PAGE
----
To write: to try meticulously to retain something, to cause something to survive; to wrest a few precise scraps from the void as it grows, to leave somewhere a furrow, a trace, a mark, or a few lines.
A few years ago I wrote about some advice given to me by a professor when he told me: "You are what I call a pure English Major. It's not what you do, it's who you are. Which is why, in your own good time, you will land on your feet." I remember feeling completely validated at the time. I remember thinking, yes, of course; of course I can take my own time, my feet know the way and we'll get there eventually. In reality, as time moved forward, as I shuffled that thought around, I changed the sentiment from purpose to pressure, created boundaries and borders in my mind designed to articulate to those feet the right and wrong ways to land. It's tricky territory when one stops dreaming a dream and begins snipping away until it resembles rigid handbook unfurling with rules and regulations. It wasn't long before my thing, the pounding of the keys, the scrawling on the page - the writing - became a mental ritual of acceptable and not.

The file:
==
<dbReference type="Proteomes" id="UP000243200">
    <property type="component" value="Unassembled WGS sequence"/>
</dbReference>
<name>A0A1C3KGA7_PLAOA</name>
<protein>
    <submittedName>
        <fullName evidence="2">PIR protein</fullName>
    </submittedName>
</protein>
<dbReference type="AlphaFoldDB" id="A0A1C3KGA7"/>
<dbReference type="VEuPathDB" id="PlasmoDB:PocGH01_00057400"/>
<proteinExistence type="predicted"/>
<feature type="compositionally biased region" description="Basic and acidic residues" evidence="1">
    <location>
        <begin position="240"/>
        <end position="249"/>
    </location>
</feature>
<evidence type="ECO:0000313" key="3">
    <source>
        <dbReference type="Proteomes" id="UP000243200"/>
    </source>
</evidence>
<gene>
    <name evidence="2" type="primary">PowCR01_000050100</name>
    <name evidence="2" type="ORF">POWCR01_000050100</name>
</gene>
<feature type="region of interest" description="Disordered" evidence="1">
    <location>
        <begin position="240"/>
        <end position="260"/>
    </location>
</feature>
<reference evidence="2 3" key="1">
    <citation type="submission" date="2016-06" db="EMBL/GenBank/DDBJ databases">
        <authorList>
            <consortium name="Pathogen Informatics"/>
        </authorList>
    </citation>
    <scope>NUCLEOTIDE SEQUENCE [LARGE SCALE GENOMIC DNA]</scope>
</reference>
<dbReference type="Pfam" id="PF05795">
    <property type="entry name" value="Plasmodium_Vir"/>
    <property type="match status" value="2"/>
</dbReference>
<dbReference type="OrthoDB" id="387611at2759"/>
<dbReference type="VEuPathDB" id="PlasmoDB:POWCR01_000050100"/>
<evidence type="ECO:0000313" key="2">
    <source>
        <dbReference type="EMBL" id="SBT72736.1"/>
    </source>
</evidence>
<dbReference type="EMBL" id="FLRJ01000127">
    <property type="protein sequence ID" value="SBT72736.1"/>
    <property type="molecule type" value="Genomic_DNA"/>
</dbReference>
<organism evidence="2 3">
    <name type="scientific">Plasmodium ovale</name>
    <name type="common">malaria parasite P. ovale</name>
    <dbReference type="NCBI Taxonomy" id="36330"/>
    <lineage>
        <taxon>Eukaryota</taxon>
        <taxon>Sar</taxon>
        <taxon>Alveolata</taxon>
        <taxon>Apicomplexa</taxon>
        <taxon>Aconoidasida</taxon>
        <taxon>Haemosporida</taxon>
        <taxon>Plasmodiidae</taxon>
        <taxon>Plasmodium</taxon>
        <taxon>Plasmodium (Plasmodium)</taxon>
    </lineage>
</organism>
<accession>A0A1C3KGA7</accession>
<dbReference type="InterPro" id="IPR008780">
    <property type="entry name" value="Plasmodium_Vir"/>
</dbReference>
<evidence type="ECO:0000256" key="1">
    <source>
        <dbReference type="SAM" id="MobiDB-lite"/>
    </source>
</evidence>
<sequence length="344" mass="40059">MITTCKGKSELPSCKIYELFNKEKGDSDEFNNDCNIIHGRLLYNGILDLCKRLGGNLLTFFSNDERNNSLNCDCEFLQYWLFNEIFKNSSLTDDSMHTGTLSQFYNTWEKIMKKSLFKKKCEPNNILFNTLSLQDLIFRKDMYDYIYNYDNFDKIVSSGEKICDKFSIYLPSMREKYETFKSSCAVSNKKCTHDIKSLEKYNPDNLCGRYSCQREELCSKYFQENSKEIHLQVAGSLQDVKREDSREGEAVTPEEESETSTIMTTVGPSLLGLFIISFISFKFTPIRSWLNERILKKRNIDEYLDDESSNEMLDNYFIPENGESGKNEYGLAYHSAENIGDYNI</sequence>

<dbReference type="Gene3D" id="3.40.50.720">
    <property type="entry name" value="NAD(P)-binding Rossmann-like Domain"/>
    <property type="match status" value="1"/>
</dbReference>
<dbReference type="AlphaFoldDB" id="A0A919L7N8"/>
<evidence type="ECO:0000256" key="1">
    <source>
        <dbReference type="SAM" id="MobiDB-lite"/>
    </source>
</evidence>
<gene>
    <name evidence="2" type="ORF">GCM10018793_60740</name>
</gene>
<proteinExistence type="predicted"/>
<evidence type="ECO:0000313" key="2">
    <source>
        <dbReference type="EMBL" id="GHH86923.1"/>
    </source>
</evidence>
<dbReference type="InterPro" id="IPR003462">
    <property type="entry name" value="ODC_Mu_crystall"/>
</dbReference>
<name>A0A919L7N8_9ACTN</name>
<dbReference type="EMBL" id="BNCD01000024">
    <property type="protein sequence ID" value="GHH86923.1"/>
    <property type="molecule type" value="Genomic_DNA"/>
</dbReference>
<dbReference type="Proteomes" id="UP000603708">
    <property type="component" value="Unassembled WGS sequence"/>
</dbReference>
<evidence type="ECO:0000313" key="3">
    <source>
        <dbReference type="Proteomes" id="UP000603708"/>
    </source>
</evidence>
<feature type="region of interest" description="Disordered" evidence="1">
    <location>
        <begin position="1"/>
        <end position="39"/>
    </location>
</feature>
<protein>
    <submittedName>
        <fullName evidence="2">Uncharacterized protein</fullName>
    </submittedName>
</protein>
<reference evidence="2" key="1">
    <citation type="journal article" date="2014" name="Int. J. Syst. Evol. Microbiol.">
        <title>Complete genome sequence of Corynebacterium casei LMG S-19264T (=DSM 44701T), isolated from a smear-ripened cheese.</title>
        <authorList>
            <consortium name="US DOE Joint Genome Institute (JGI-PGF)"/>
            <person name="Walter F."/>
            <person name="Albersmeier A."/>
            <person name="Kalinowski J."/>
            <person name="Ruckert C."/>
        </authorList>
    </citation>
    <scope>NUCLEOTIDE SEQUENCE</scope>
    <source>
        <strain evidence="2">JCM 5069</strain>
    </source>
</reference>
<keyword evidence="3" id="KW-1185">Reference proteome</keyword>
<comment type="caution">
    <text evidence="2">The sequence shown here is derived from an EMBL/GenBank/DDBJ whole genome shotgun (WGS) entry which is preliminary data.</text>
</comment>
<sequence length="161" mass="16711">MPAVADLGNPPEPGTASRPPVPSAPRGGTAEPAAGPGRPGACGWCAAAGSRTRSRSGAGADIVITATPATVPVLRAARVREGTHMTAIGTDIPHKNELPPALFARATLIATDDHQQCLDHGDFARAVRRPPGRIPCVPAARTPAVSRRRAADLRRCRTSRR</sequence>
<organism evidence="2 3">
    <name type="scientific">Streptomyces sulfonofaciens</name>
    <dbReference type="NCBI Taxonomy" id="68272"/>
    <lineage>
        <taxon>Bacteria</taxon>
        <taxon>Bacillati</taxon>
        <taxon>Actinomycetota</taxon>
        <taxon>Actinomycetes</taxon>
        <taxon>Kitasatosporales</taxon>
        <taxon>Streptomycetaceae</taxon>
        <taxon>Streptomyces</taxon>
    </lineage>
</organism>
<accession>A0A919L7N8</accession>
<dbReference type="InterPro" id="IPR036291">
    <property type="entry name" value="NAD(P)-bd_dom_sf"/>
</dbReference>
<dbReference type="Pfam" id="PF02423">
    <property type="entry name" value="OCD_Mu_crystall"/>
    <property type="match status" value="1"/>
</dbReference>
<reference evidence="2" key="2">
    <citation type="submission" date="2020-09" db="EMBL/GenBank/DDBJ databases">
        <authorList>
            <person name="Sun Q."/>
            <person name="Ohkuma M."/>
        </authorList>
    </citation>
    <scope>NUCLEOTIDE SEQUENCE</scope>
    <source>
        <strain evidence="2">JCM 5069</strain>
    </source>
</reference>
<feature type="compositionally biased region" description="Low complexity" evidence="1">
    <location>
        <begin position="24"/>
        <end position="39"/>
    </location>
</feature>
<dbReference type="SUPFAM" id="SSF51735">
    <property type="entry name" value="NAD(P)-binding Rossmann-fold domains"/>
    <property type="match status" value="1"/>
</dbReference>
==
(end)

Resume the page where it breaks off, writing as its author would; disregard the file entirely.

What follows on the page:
I can tell you what I think "good" writing is. Heck, if you step into my home, even if only for mere minutes, you are guaranteed to leave with a book in your hands. I can also tell you how I value my own written words, the hierarchy of what I commit to the page. It's an old game, the one we play with ourselves, mastering the role of critic better than any outside voice ever could, and I'm no different.
Lately though, and this could be lack of good rest, I've been easing up a bit, contemplating what it might be like to value you what I write, to value, if not the words, the moment they were working to capture, the furrow, as Perec pointed out, that those words were trying to nudge into the expanse not of nothing, but of everything.
I like to think I write in this space to carve out a notch on the tree, to make it known that I was here, that I lived it, walked around in it, danced in it a little. I write to retain the "of course" and "I never thought to put it that way" to bring the simple and unexplainable to the dinner table and make it so good it feels like dessert.
I've got some big things in the works, some projects that took their time to peer out from the dark and remind my feet that in order to land, they need leap.